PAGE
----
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Huawei Harmony OS might be adopted by Xiaomi, OPPO, and Vivo

In response to the US’ sanctions and export bans, Huawei has been waging a campaign to rid itself of its dependence on Google’s mobile operating system, or at least its proprietary parts. Although it sounds like an epic endeavor to replace Android, Huawei’s Harmony OS definitely has big ambitions to be present in almost all smart markets. Going just beyond its own smartphones, however, there are now rumors that Huawei wants to spread its new platform to other phones as well, including those from its competitors and compatriots in China.

This sounds almost like a no-go if the initial impressions of Harmony OS 2.0 Beta are anything to go by. While Huawei defends that it isn’t really the final vision, the version that developers were given access to looked a lot like Android underneath a thin custom skin. That does make the transition a bit easier for both developers and smartphone makers but it pales in comparison to the grand and brand new experience that Huawei is promising.

Another limitation, at least as far as phones go, is that Harmony OS is supposedly developed to work primarily on Huawei’s own HiSilicon Kirin processors. Android itself has parts that are developed specifically for certain chipsets, like Qualcomm and MediaTek, among others, which is part of what makes it possible to run it on the majority of the world’s phones.

There is now a report that Harmony OS will undergo development to make it run on Qualcomm’s and MediaTek’s platforms, which means it will be able to run on phones beyond Huawei’s flagships. Even more interesting, however, is the rumor that Chinese smartphone makers are actually interested in using it for their phones. That’s not exactly outside the realm of possibility because Xiaomi, OPPO, and Vivo already run versions of Android without Google in China.

It will really all boil down to what Harmony OS on phones will turn out to be. If it’s simply a skin on top of Android, the change for smartphone makers won’t be that big and might not even make sense at all. If, on the other hand, it will be a truly new mobile OS from the ground up, Google stands to lose whatever small mind share it has in China through Android, even if it doesn’t officially have a presence there through Google Play Store.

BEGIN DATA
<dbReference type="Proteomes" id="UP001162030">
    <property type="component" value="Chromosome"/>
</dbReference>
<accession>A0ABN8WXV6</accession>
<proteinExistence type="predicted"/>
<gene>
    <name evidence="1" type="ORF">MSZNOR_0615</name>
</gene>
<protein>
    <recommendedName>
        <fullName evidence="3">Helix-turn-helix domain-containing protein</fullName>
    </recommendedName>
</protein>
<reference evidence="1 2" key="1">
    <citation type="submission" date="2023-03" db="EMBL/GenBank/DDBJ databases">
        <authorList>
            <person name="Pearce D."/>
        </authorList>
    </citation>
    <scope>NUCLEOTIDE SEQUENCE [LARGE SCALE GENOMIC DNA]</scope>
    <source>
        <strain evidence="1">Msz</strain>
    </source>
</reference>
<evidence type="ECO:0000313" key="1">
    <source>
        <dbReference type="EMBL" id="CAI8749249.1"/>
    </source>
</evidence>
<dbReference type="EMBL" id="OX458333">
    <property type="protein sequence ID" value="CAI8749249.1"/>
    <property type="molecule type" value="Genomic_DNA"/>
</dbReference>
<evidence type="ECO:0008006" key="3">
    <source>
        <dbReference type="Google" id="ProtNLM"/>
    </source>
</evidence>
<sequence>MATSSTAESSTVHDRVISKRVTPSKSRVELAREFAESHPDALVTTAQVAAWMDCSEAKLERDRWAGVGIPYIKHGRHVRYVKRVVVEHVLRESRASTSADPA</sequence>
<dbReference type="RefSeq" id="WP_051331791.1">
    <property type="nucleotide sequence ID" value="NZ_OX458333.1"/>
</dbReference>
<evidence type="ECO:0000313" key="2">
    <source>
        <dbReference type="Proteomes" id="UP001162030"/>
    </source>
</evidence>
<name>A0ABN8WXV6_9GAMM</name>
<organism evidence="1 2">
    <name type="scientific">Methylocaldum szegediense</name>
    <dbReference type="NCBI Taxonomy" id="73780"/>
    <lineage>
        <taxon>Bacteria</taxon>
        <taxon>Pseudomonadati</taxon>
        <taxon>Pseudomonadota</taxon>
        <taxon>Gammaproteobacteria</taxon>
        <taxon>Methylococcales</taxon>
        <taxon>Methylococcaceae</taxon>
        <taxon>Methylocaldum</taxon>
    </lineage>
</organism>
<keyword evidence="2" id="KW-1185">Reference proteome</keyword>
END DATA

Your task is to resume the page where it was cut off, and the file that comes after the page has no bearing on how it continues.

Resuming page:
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Logitech Harmony remotes discontinued: What users need to know

Logitech has announced the discontinuation of its Harmony remotes, though it says that existing users don’t need to worry. The company plans to continue supporting its remotes and to sell off its existing inventory. Rather, this change is an end to the manufacturing of these products, meaning you’ll need to look elsewhere when it’s time to upgrade to a new device.

The decision to discontinue its Harmony remotes was posted on Logitech’s support website recently, where the company said, “We expect no impact to our customers by this announcement.” Logitech says it will continue the service for its existing Logitech remotes, including ones purchased by new customers as the inventory sells out.

Logitech Harmony remote owners can expect continued support for the remotes, including access to apps and software for setting up and managing the remotes. Beyond that, the company claims it will “continue to update the platform” and will add new devices to the database for the universal remote products. Likewise, the warranty on Harmony devices will remain.

The company stresses that it will maintain support for the Harmony remotes “as long as customers are using it,” including updates to the companion mobile apps and desktop software. Likewise, the Harmony remotes support website will remain live here.

If you want to return a newly purchased Harmony remote in light of this decision, you’ll have to return it to the store from which it was purchased, with Logitech noting that it isn’t offering any sort of return program — because, as it notes repeatedly, nothing about the end of manufacturing will impact new and existing customers.

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